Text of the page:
from Michael Davidson, President
Gloria Wise Boys and Girls Club: Lessons Learned
Scandal involving misuse of funds in nonprofit organizations almost always lead back to an underlying failure of governance on the part of the board. It is helpful to look at what we can learn from these failures, both as object lessons and to help us better understand the nature of the governance responsibility.
On October 5, 2006, the executive director, Charles Rosen, and the former deputy oirector for Operations, Jeffrey Aulenbach, pled guilty to Grand Larceny and Obstruction of Government Administration -- both criminal charges -- for frauds committed against the Gloria Wise Boys and Girls Club, an organization Rosen founded in the 1980s.
The report by the NYC Department of Investigation concluded that the club's business records, "rather than reflecting actual events, were made to say whatever suited the executives' purposes ... fraud, whenever expedient, was an accepted way of doing business."
- A loan of $875, 000 was made to Air America. The monies were paid to a company owned in part by the organization's Director of Development.
- Payments of $69, 000 were made for home furnishings, renovation of a beachfront apartment and purchase of a Volvo convertible for Charles Rosen.
- $87,000 was expended by Aulenbach for a car, parking and tennis expenses.
- A $35,000 loan to the former Director of Development was "written off."
(From the New York Times, Oct 6, 2006. Report of the NYC Department of Investigation, Sept 2006.)
Where was the board?
"Although the board of directors met monthly," the report found, its members were "apparently oblivious" to the fraud, and its top three officers "were unprepared to govern an organization of Gloria Wise's size and complexity or to insure that its dominant executive director, their long-time neighbor and friend, was managing it responsibly."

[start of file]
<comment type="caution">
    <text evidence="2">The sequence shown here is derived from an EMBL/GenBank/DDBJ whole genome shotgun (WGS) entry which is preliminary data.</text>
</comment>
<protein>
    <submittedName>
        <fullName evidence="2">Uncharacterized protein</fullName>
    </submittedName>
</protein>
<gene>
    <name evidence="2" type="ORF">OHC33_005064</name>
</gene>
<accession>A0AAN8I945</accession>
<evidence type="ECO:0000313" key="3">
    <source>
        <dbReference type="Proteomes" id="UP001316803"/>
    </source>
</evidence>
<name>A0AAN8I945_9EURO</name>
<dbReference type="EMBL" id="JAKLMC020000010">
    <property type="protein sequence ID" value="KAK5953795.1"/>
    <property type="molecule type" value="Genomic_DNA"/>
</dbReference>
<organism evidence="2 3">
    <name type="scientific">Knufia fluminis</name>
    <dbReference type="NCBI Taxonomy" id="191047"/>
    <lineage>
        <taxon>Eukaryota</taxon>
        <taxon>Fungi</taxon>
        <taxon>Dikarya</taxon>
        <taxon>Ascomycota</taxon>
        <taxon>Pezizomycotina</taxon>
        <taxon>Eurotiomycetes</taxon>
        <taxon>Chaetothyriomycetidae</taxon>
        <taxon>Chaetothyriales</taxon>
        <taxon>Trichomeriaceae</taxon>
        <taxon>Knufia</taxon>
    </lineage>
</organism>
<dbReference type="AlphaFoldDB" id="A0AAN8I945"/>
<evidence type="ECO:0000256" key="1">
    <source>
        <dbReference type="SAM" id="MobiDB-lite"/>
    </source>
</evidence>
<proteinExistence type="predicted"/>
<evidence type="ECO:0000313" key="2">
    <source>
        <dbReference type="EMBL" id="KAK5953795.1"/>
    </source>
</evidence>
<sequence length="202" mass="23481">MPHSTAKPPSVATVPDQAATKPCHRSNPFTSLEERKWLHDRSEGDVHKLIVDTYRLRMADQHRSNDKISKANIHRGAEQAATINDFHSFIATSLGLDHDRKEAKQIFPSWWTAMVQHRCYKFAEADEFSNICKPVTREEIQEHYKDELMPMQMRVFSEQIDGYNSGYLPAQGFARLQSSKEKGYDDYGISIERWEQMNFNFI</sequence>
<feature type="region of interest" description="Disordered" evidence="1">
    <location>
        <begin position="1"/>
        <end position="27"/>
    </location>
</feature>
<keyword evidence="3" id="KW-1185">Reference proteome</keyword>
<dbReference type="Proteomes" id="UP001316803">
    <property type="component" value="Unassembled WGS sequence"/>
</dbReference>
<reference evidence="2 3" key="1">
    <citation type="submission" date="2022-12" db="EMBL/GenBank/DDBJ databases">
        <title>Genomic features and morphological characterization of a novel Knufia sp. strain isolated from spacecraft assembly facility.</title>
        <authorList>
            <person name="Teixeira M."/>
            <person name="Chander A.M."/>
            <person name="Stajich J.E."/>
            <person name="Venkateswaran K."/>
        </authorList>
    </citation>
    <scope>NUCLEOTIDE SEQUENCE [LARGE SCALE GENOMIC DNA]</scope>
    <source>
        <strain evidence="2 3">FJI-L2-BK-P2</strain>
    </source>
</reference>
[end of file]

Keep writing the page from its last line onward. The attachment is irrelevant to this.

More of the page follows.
The treasurer told the Department of Investigation that for 10 years he had "no particular responsibilities...I'm an accountant so they named me as the treasurer." He did not review the financial records or the reports prepared by the accountant and auditor.
Charles Rosen was the Recording Secretary.
Checks were signed with a stamp of the Board President's signature.
What should the board have done?
Provide active financial oversight
- Active participation in the budget development and review process and the establishment and ongoing monitoring of financial controls might have brought out some of the improper payments
- Active engagement in the audit process, including selection of an independent auditor (not one selected by management!)
Establish investment policies
The largest improper payments were described as "loans". Had there been an investment policy, these would have been subject to scrutiny for their investment value.
There were inappropriate contracts with a staff member. Perhaps conflicts policies should cover staff as well as the board.
Significant funds were disguised as payments to non-existent youth programs. Routine program reviews might have brought these payments to light.
- Have an evolving recruitment plan that reflects the changing needs and complexity of the organization.
- Question whether it continues to be appropriate for the executive director, especially a founder, to continue to serve as a voting member and officer of the board.
I hope that these reflections can serve as the beginning of a conversation about the lessons learned.
Please email your ideas to me at email@example.com and we will post them on the website. Please let me know if you would prefer not to have your comments attributed.